Is it legal to practice faith at work? The simple answer is “Yes!” Business leaders and employees alike have the liberty to express their faith in the workplace. It happens every day in every state in this country.
The Religious Freedom Restoration Act and Title VII of the Civil Rights Act of 1964 both lay the framework for how you can and cannot live out your faith in the workplace. Below are resources that dive deeper into the legal aspects of faith at work and frequently asked questions employers and employee have, but the central message to remember is this:
It is legal to express your faith in the workplace as long as it is not mandatory or creates a hostile environment for individuals who do not share the same beliefs as you.
From the Experts
Can a Christian Business Owner Conduct the Affairs of their business based on biblical principles?
Yes, the U.S. Supreme Court has acknowledged that private companies and their owners have a right to base business decisions on religious convictions and a Christian worldview. See Burwell v. Hobby Lobby Stores, Inc., 134 S.Ct. 2751 (2014). In addition, at least one court has determined that requiring employees to participate in training that is based on biblical principles is not illegal. Kolodziej v. Smith, 588 N.E.2d 634 (Mass. 1992).
The Religious Freedom Restoration Act legally supports business owners and employers conducting their business based on biblical principles. Business owners should feel free to run their business according to the dictates of their conscience. But in accordance with Title VII of the Civil Rights Act of 1964, how they bring faith into the workplace must be voluntary. Business leaders cannot create a hostile environment for or impart negative consequences to employees who do not agree or do not practice the same beliefs.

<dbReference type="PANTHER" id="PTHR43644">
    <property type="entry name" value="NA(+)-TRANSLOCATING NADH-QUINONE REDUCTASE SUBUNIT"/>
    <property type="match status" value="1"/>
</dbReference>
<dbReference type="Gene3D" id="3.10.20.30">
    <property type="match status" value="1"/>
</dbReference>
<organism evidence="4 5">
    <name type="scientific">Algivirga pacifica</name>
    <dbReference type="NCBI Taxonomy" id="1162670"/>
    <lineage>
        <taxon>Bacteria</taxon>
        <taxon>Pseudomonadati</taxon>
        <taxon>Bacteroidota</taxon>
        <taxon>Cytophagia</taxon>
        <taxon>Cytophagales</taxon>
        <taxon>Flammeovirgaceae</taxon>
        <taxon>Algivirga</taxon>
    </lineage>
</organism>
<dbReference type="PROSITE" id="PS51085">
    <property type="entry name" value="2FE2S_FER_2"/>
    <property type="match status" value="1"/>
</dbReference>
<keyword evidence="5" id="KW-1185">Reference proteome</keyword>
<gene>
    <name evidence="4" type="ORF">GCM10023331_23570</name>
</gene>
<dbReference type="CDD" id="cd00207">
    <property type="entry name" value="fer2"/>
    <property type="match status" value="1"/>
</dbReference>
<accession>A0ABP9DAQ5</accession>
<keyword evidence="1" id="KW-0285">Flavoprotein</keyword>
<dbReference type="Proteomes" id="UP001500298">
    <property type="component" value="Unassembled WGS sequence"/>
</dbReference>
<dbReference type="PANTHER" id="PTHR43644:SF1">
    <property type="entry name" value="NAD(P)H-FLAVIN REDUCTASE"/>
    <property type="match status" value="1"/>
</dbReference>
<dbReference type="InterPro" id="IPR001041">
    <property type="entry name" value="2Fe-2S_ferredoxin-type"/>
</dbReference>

Why is it important for business owners, employers, and employees to know and understand our laws that provide for religious liberties?
Business owners, employers, and employees should know and understand the federal, state, and local laws regarding religious liberties so that everyone knows their rights and knows the boundaries within the workplace to avoid violating others’ rights. See Bostock v. Clayton, 140 S.Ct. 1731 (2020) (employment discrimination based on “sex” includes sexual orientation and gender identity). See also EEOC v. Preferred Management Corp., 216 F.Supp2d 763 (S.D. Ind. 2002) (court found Christian business owner committed serious systemic violations of anti-discrimination laws in employment based on religious harassment).
Every organization has at least one employee who is a believer in a religion. It’s important to be sensitive to their religious beliefs and practices. Legally, faith can be practiced in the workplace, but businesses must understand the religious freedoms individuals have while applying them wisely to all employees of many faiths and no faiths.
How does the separation of church and state in America apply to the workplace?
The concept of separation of church and state derives from the First Amendment and thus applies primarily to government actors rather than private employers. In that context, as the U.S. Supreme Court has explained, separation of church and state does not require complete separation, but instead requires accommodation and forbids hostility toward any religion. SeeLynch v. Donnely, 465 U.S. 668, 673 (1984).
The concept of separation of church and state goes back to a letter Thomas Jefferson wrote to the Danbury Baptist in 1806, assuring them that government would not infringe upon the expression of religious freedom. Separation of church and state requires the accommodation of a person’s religious expression while prohibiting and protecting against hostility towards any religion.
Does the First Amendment provide protections or restrictions in the workplace?
The First Amendment provides protections and restrictions in the federal workplace and in government environments such as public schools. See U.S. DOE Guidance on Constitutionally Protected Prayer and Religious Expression in Public Elementary and Secondary Schools (January 16, 2020); U.S. Attorney General Memorandum for All Executive Departments and Agencies: Federal Law Protections for Religious Liberty (October 6, 2017).